• Join over 1.2 million students every month
  • Accelerate your learning by 29%
  • Unlimited access from just £6.99 per month

From the sources and your studies explain the origins and development of Watford Union Workhouse.

Extracts from this document...

Introduction

GCSE History Coursework - The Watford Union Workhouse Question 1: From the sources and your studies explain the origins and development of Watford Union Workhouse. The origin of Watford Union Workhouse started in 1838 and has since developed into a hospital. It has made big alterations in the time between and has made improvements over the time taken up until its final transformation. I will be thoroughly examining its growth and how it has fully developed and studying the Workhouse from the very beginning. It all dates back to the time when Henry VIII reigned in the 16th century, he made an important decision which changed many lives. This decision was to dissolve ALL monasteries, which landed many poor people with nowhere to go. The monasteries were somewhere that poor people could go to for help, food and shelter. The situation worsened and the decided to pass the poor law in 1601. The law stated that each parish was responsible for its own paupers. There were two types of poor people - the deserving poor and the idle poor. The deserving poor are people who under no fault of their own are homeless and can't do anything about it. Some of these people were put into workhouses and/or offered Outdoor relief which was food, clothing and medical care. The idle poor were people who could work but chose not to. The system was failing after the 1750s. The settlement Act of 1622 allowed parishes to send away paupers from other parishes after 40 days, unless the pauper had a note from his/her parish agreeing to pay back any money spent. ...read more.

Middle

Source C is a history source from a book called The History of Watford written in 1970, it shows us how the Watford Workhouse has been developing and the number of poor people who were staying there and the previous year. It also tells us how much poor relief for the fortnight there was and also the year before. The numbers of "inmates" (suggesting imprisonment) in December 1882 were 224 people, a year later it was 252. The numbers are inaccurate and don't give the exact amount of people in the whole workhouse. The numbers weren't really increasing though and it shows that the workhouse is not growing. Three years after the Second World War and the introduction of the NHS both in 1948, the Watford Union Workhouse was experiencing it's final transformation into Watford General Hospital. This made good use of the workhouse as there was plenty of space and buildings to be used for a hospital, this was also typical of workhouses and many nationally reformed into hospitals. After looking at the origin of Watford Union Workhouse and it's current state as Watford General Hospital and all the different developments and relocations in between, the workhouse has come a long way and I think the idea of a hospital has been it's best change to date. Having a new hospital will benefit many and will do what it has only been doing since the start and that is looking after and caring for other people. ...read more.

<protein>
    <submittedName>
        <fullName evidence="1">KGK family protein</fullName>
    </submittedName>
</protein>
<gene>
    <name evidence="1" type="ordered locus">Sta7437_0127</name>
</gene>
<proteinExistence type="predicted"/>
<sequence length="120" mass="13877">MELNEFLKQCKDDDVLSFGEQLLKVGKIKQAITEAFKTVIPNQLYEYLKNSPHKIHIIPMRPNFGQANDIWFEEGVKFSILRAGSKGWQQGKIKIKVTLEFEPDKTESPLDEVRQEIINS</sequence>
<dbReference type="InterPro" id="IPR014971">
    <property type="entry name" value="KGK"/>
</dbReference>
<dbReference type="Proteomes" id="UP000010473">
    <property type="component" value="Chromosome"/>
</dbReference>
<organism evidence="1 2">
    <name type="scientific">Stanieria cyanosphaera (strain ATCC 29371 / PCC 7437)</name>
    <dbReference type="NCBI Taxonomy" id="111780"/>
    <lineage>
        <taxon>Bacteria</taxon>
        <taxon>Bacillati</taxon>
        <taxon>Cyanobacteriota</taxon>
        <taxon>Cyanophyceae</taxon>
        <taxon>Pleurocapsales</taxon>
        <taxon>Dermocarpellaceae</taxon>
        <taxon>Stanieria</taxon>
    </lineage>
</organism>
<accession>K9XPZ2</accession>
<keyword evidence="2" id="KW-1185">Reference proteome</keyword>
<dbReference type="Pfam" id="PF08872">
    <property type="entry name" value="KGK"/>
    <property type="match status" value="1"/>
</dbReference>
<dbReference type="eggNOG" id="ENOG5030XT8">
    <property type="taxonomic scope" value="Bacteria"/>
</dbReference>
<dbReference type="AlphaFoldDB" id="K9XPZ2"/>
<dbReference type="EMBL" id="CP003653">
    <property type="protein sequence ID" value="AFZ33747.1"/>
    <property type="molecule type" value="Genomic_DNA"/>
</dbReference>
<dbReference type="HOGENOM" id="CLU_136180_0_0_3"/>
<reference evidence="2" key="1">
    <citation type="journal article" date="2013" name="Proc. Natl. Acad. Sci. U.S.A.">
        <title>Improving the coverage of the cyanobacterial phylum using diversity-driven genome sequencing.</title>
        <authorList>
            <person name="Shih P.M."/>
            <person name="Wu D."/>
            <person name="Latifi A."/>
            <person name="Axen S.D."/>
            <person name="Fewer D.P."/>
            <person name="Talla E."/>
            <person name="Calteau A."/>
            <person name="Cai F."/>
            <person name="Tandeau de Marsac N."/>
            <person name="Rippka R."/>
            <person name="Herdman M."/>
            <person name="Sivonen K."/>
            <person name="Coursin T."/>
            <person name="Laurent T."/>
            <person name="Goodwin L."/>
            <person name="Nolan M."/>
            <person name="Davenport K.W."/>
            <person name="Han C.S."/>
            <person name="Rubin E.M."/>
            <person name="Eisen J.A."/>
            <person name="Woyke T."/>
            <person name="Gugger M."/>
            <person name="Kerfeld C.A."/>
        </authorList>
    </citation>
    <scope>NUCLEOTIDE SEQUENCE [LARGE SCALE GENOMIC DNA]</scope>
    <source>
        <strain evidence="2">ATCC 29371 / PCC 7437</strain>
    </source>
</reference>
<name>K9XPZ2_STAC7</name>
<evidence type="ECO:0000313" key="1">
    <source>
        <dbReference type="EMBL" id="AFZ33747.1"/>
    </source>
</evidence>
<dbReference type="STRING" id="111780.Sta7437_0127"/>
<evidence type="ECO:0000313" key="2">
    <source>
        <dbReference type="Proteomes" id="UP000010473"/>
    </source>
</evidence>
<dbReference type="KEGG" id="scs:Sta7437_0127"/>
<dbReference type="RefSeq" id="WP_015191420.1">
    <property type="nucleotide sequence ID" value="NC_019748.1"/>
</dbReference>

Conclusion

Unlike Source E you can now tell of the scale of the buildings and see how large the buildings were which was surprising as it was quite big. The trip didn't completely let me get a feel of a workhouse as it was a hospital now and I could not tell what made it much different from before and now that it has changed. I also couldn't tell what buildings were part of the workhouse before and there were new buildings too. Much has changed since the time of the workhouse and there isn't that much to look at. Overall I think that the two sources D and E have been quite useful and helped me in researching the Watford Union Workhouse. In source D, you were told about the construction, changes and its current development into the Watford General hospital. It also makes notes on the problem and how it has not been resolved after many different changes. In source E, it tells us of the location and the overall plan of the Watford Union Workhouse and it's surroundings. The sources are useful to a certain extent and should be further studied and you can only make guesses to find information you may need. The trip I took to the workhouse was somewhat useful as it brought the whole workhouse investigation alive and you can get a feel for what its like and realise the area and location of the workhouse. The website was helpful also as it provided some information and showed some pictures of the workhouse outside and within. ...read more.